Salmonella pathogenicity island 2-dependent macrophage death is mediated in part by the host cysteine protease caspase-1.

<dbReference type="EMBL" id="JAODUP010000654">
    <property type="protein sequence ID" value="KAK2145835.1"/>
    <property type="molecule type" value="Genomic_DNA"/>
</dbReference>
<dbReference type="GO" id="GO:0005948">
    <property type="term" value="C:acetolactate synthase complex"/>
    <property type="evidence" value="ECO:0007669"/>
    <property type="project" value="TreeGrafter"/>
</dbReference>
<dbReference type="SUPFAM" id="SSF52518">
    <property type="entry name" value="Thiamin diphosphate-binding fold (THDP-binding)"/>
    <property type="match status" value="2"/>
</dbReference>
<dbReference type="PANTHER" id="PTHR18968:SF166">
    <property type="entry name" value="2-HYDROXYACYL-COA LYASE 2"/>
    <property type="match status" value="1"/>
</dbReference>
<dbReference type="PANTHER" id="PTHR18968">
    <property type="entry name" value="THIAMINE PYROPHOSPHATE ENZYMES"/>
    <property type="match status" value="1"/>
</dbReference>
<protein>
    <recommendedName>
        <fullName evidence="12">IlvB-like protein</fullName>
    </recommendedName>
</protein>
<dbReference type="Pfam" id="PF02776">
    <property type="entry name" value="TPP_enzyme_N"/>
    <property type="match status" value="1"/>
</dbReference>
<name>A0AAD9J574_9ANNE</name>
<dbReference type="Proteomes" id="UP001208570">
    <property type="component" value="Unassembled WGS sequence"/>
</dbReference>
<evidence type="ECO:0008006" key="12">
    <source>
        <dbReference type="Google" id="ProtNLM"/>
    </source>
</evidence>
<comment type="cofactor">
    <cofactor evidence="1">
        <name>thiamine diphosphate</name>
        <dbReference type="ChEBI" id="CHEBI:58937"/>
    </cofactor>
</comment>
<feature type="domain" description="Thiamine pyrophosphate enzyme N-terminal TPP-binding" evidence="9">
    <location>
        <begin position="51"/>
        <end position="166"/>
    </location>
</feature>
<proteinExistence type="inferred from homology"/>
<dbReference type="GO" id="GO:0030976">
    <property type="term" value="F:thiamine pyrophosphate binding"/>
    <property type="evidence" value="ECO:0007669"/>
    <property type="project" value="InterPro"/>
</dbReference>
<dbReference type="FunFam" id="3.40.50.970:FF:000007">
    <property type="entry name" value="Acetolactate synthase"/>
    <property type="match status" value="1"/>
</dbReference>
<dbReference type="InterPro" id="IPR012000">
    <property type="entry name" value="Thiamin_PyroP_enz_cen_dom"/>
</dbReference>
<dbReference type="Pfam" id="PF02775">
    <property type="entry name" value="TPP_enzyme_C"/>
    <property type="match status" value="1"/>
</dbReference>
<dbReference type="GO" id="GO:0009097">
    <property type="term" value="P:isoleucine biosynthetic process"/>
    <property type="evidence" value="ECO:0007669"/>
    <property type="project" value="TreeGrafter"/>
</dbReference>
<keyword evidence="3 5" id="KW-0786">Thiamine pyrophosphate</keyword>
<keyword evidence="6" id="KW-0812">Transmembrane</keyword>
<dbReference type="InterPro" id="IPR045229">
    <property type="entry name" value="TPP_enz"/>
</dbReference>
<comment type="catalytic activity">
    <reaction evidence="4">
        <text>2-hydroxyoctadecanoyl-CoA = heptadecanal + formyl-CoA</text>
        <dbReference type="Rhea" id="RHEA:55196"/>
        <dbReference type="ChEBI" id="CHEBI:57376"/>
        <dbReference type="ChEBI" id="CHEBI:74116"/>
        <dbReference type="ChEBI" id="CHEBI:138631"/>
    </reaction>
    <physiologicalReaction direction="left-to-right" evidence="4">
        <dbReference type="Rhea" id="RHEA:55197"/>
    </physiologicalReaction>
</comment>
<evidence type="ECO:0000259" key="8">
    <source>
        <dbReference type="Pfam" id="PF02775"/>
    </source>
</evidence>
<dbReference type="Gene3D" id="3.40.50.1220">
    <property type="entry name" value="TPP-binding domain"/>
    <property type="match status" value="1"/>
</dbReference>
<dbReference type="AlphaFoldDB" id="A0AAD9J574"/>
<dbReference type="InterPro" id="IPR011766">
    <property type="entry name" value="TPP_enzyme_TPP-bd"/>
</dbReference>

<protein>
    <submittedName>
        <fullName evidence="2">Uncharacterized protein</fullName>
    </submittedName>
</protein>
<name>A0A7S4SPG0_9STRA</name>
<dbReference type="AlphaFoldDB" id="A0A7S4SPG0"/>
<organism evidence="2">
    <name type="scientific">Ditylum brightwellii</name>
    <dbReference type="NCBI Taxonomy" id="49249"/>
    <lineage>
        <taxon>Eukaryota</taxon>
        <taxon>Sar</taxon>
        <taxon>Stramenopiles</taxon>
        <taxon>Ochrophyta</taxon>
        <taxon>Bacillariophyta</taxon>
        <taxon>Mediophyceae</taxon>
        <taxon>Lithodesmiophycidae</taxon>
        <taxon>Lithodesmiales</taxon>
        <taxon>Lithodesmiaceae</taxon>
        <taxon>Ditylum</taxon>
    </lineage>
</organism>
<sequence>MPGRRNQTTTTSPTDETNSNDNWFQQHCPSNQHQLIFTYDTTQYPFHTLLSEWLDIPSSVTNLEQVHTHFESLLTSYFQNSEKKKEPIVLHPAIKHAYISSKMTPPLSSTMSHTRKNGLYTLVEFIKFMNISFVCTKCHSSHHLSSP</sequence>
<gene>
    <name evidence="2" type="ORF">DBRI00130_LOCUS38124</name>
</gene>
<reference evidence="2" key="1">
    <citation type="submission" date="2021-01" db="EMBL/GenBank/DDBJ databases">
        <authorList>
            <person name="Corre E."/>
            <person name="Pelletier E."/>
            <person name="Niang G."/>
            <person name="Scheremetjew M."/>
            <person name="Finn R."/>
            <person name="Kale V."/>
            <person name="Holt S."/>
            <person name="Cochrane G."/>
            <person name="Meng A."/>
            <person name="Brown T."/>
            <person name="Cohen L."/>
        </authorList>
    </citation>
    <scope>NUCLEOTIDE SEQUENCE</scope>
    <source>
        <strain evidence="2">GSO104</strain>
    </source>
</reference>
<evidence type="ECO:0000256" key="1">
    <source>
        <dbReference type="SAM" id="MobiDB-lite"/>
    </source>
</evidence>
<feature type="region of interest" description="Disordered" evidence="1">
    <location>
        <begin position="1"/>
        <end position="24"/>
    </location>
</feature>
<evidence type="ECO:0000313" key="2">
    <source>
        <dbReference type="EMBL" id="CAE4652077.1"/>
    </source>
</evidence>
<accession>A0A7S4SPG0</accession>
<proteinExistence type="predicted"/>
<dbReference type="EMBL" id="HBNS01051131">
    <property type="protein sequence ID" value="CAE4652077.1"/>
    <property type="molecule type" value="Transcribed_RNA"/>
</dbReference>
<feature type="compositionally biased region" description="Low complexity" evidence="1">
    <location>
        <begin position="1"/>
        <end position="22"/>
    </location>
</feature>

Salmonella typhimurium invades host macrophages and can either induce a rapid cell death or establish an intracellular niche within the phagocytic vacuole. Rapid cell death requires the Salmonella pathogenicity island (SPI)1 and the host protein caspase-1, a member of the pro-apoptotic caspase family of proteases. Salmonella that do not cause this rapid cell death and instead reside in the phagocytic vacuole can trigger macrophage death at a later time point. We show here that the human pathogen Salmonella typhi also triggers both rapid, caspase-1-dependent and delayed cell death in human monocytes. The delayed cell death has previously been shown with S. typhimurium to be dependent on SPI2-encoded genes and ompR. Using caspase-1(-/-) bone marrow-derived macrophages and isogenic S. typhimurium mutant strains, we show that a large portion of the delayed, SPI2-dependent death is mediated by caspase-1. The two known substrates of activated caspase-1 are the pro-inflammatory cytokines interleukin-1beta (IL-1beta) and IL-18, which are cleaved to produce bioactive cytokines. We show here that IL-1beta is released during both SPI1- and SPI2-dependent macrophage killing. Using IL-1beta(-/-) bone marrow-derived macrophages and a neutralizing anti-IL-18 antibody, we show that neither IL-1beta nor IL-18 is required for rapid or delayed macrophage death. Thus, both rapid, SPI1-mediated killing and delayed, SPI2-mediated killing require caspase-1 and result in the secretion of IL-1beta, which promotes inflammation and may facilitate the spread of Salmonella beyond the gastrointestinal tract in systemic disease.